Kam: Half of this new record is about the bullshit and ridiculousness of our industry and why it’s so hard to succeed for reasons that make no sense at all. When I was growing up it was all about how good you are, how hard you’re willing to work, and if you can repeat the show every night.

Now it’s based on the opinions of corporate executives—people who have never written a song and have never performed on a stage. They control everything. The CEO of Spotify tells us how we are supposed to release as artists and they’re trying to convince us that people who really fucking love music don’t want albums anymore. They just want singles. It’s not true.

If I really love someone’s music, I want to hear everything they’ve ever made. But artists get told budgets are going down or redirected to social media personalities or we should just do it for the exposure. Industries evolve, and I acknowledge that. We have to constantly keep up. But there’s a difference between evolution and pure sabotage.

It might sound crazy but in other states music isn’t looked at as just a hobby—it’s acknowledged as a career. The states that have fallen behind are getting even further behind because for some reason they’re focused on real weird shit right now.

Do you think young musicians are paying attention to these shifts?

Kam: It depends. Some are doing a great job. Some just don’t want to be poor anymore. Some are thirsty for fame and would sell their mom to get featured on a playlist.

Juliet: I teach music lessons and so many of my students don’t know what a viable career in music looks like. They don’t know what a professional musician does to get money. Social media is the only reference point they have and they have no concept of being in a working band.

A lot of politicians think all funding has to go through schools, but direct patronage and mentorship goes so much further. That kind of support shouldn’t only exist in affluent neighborhoods. Every once in a while a movie will come out about a musician ‘making it’ and it’s presented as this really big deal. But it shouldn’t be that hard.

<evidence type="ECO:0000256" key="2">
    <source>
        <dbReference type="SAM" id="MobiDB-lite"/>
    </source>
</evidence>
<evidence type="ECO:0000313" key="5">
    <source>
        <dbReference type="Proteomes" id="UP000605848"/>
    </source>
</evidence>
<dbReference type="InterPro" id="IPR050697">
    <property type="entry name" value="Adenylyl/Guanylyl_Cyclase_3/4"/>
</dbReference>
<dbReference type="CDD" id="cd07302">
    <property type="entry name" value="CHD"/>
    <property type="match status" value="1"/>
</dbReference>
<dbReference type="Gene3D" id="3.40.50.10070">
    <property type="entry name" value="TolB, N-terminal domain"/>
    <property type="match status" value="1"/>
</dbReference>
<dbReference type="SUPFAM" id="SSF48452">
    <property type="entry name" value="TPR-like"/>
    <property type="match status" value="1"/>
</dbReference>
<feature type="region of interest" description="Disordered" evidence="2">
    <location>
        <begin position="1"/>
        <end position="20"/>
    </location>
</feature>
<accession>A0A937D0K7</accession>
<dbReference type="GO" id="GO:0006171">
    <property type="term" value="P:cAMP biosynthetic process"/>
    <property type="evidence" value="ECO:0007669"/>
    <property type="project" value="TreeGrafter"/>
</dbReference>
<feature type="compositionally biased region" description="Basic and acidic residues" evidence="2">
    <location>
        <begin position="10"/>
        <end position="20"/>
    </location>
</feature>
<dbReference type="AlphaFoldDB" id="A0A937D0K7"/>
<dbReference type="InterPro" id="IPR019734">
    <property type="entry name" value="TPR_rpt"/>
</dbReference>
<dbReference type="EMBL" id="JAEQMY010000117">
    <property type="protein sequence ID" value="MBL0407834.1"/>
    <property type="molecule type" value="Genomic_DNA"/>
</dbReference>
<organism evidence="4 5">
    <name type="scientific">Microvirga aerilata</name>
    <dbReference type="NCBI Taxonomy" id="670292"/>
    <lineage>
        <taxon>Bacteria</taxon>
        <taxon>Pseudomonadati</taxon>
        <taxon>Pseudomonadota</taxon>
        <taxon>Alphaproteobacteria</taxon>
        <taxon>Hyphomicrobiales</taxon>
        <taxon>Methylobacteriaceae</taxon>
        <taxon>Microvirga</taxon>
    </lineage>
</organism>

Kam: We learned the smarter way of going about things. For this record we said we’re just going to focus on the music and each other.

What did that process look like over the past three years?

Kam: The majority of the band stays home in different spots when we’re not touring. I spend the majority of my time linking up with writers who I’ve built relationships with. I’ll start with one of them and send it to Jules and she’ll come up with an idea and send it back to me. Then Chapy is my first round of “Is this tight?—”

Chapy: —sometimes no, but we can make it tight!

Kam: We were very focused on making sure that any song on this album could stand tall on its own and I honestly can’t say that we’ve done that before. The past two albums were just like “this is what the fuck we want to do”. But this one was 70 demos and we kept cutting and cutting until we found 20 songs that we wanted to record. I’m sad some didn’t make it on this record but they’ll be on the next one. I’m really proud of everybody and myself and it feels amazing.

What does it take to find lasting success as a band for 11 years?

Kam: We’ve learned a lot. So before you get to work for us you have to go through a lot. You’re not just working with a woman—there are so many different dynamics happening in our band at any given time. The basic treatment of other human beings is not something that I’m trying to train someone on.

So what are some of the ingredients you’re looking for?

Kam: It doesn’t matter if you’re a musician, a manager, a tech or an assistant:

  1. Know how to hang
  2. Know how to rest
  3. Don’t be an asshole
  4. Be prepared to work hard
  5. Help other people
  6. Keep educating yourself about the industry just as much as you train as a musician

Education can help you get past your insecurities. I often think about art that we’ll never see because someone was just too scared to show it.

Juliet: Be willing to fight for things—but not about things—and be able to let things go. If you can do that, you’ll be so much happier on the day to day.

Support the bands you love

It was a super awesome list to end with and coincided exactly with Fat Tony’s sound check so we said our thank yous and headed to the stage, flush with these behind-the-scenes insights into The Suffers’ new record and process.

We highly recommend an immediate listen/dance break (they’ll get $0.01 for your stream and you’ll have a blast) + grab a ticket for a joyous party of a show (they’ll probably get half of the ticket price ~$10-15) + buy a hat or coffee beans or Good Times rolling papers (all this money goes to the band!). Your support is pretty impactful these days if you do it right and we want to keep them around for a long, long time!